While the Iranian Revolution at the start of 1979 had shocked Riyadh and Washington, the Soviet invasion of Afghanistan at the end of that year triggered full on panic. In response, President Jimmy Carter declared that “an attempt by any outside force to gain control of the Persian Gulf region… will be repelled by any means necessary, including military force,” and ordered a buildup of U.S. forces in and around the Persian Gulf.
This Carter Doctrine has often been characterized as the end of the Nixon Doctrine in the Persian Gulf, as the Carter Doctrine emphasized the use of U.S. armed forces, rather than the militaries of local allies as per the Nixon Doctrine, to defend the region. In truth, however, the two doctrines worked in tandem, with a heavy initial reliance on the Nixon Doctrine. The deployment of U.S. forces in the Persian Gulf moved slowly in the first half of the 1980s. In contrast, from 1979 to 1984 over a quarter of the value of all U.S. arms and military services and construction sales agreements to other countries were made with Saudi Arabia.
In 1980 the eight year-long Iran-Iraq War began, further destabilizing the Persian Gulf. The enormous scale of the conflict’s violence was made possible by the arms buildups of the two countries driven by the Nixon Doctrine during the 1970s. Furthermore, in a twist on the Nixon Doctrine, Washington supported unprecedented arms sales from the Soviet Union and France to Iraq to check the power of Iran. Iran, meanwhile, obtained U.S. weapons on the black market. The war contributed to higher global oil prices, drew the U.S. military more deeply into the Persian Gulf, and killed roughly 750,000 people.
The U.S. military’s interventions in the 1991 Gulf War and 2003 invasion of Iraq, with their large deployments of U.S. combat troops, marked Washington’s furthest deviation from the Nixon Doctrine in the Persian Gulf. Yet both wars increased the relative regional power of Iran by degrading Iraq’s ability and willingness to counter Iranian power, and as the Iraq War dragged on for years, American support for large-scale deployments of U.S. troops to warzones largely dissipated. These factors led Washington to turn again to the Nixon Doctrine, with the United States selling unprecedented numbers of weapons to Saudi Arabia and the United Arab Emirates so they could independently counter Iran militarily. This included a record $60 billion arms sale package to Saudi Arabia in 2010.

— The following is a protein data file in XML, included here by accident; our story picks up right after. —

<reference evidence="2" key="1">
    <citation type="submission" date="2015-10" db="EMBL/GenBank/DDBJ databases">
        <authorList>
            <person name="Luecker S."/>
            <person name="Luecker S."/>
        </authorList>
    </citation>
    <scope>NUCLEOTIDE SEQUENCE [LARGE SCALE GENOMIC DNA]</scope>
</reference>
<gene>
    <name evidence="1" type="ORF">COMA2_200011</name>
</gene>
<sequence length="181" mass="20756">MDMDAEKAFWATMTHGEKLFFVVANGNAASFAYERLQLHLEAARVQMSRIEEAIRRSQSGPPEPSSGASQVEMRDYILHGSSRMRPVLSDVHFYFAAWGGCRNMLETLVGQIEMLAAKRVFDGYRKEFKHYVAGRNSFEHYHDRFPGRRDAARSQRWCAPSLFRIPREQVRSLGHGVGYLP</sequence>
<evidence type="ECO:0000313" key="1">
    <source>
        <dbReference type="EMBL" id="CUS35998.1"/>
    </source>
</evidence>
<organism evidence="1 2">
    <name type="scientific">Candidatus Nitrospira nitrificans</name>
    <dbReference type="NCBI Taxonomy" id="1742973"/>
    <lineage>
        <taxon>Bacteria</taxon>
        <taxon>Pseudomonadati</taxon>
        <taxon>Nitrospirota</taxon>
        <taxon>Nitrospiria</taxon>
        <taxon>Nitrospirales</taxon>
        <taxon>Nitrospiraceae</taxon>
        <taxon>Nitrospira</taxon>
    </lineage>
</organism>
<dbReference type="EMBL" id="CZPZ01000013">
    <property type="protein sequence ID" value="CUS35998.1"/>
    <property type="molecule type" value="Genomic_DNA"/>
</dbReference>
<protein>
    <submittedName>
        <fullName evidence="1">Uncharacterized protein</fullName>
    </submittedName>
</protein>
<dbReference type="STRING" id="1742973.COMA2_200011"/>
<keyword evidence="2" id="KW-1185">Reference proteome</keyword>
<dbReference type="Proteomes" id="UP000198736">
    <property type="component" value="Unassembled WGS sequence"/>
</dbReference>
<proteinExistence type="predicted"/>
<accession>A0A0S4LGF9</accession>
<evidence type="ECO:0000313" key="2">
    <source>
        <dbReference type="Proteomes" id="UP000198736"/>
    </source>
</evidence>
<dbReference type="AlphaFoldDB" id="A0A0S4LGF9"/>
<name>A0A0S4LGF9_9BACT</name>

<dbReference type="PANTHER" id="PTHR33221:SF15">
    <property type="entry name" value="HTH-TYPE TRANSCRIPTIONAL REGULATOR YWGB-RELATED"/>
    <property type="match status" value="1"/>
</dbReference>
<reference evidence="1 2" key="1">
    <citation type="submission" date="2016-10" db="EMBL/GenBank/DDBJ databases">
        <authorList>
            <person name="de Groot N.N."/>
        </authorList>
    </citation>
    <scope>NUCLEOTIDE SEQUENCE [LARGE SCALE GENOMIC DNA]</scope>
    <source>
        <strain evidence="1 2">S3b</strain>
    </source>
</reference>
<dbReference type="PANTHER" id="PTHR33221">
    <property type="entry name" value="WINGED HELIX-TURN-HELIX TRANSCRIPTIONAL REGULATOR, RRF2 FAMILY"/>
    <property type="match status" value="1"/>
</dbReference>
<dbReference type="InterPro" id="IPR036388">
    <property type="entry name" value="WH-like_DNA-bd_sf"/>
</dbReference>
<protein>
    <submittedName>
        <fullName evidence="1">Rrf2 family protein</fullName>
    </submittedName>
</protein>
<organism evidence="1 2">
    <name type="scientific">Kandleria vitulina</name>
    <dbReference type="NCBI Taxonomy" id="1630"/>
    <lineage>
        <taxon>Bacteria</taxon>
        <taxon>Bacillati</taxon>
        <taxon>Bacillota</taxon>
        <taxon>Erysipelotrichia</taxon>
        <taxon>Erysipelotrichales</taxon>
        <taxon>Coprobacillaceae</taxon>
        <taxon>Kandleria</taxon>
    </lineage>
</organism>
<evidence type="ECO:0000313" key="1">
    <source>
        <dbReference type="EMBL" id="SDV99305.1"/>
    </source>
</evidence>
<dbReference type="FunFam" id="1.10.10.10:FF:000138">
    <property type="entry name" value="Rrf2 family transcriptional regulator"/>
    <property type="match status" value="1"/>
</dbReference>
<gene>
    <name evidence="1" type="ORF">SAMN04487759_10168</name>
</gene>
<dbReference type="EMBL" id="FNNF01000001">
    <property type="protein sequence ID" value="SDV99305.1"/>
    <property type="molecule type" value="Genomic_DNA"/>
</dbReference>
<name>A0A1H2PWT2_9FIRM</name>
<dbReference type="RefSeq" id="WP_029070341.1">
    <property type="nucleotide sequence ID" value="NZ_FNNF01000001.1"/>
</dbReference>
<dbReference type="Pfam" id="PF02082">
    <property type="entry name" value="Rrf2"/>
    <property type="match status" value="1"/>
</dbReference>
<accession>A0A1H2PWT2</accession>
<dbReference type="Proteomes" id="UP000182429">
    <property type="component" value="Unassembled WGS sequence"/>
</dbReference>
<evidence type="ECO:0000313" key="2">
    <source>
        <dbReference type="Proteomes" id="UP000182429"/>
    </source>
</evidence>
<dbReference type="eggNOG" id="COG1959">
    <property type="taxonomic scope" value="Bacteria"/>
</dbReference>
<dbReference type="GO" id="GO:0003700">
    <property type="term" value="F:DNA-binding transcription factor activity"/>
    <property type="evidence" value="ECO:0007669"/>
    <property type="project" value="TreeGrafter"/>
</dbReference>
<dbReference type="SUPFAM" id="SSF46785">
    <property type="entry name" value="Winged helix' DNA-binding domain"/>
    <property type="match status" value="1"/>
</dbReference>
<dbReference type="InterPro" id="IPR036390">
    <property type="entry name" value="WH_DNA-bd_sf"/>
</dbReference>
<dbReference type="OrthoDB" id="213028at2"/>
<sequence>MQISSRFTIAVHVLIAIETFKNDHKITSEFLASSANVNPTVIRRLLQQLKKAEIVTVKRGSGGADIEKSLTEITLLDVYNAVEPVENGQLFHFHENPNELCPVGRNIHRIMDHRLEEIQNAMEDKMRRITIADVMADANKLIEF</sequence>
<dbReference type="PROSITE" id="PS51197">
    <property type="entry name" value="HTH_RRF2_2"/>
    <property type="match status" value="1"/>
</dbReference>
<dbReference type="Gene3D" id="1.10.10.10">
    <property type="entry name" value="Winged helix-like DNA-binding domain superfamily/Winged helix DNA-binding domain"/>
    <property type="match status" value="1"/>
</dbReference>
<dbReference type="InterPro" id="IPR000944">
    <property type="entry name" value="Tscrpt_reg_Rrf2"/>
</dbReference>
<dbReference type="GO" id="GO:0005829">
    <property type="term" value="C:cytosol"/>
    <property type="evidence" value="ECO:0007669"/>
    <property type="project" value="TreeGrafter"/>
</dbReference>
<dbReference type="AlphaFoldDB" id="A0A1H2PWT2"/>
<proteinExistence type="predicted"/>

Saudi Arabia and the United Arab Emirates used the flow of U.S. arms to launch their misguided invasion of Yemen, a country in which they aimed to preserve their influence at the expense of Iran. The Obama and Trump administrations assisted them with a massive resupply of weapons; from 2015 to 2019 Saudi Arabia received a quarter of all U.S. arms exports. The Biden administration has also offered advanced U.S. weapons, albeit with some new restrictions, to the Saudis and Emiratis.
Yet again, the Nixon Doctrine harmed U.S. interests and the people of the Middle East. The war in Yemen has killed an estimated quarter of a million people and pushed more than half of Yemen’s population into acute levels of food insecurity. The Saudi-led intervention has actually increased Iranian influence in Yemen and inflamed anti-American sentiment there due to the many Yemenis killed by U.S. munitions.
The sale of countless advanced weapons to Persian Gulf countries under the logic of the Nixon Doctrine has produced repeated humanitarian and strategic disasters. After 50 years, it is critical that the United States end its role in the arms races of the Persian Gulf and to instead recommit itself to negotiating multilateral agreements on reducing weapons sales and regional military buildups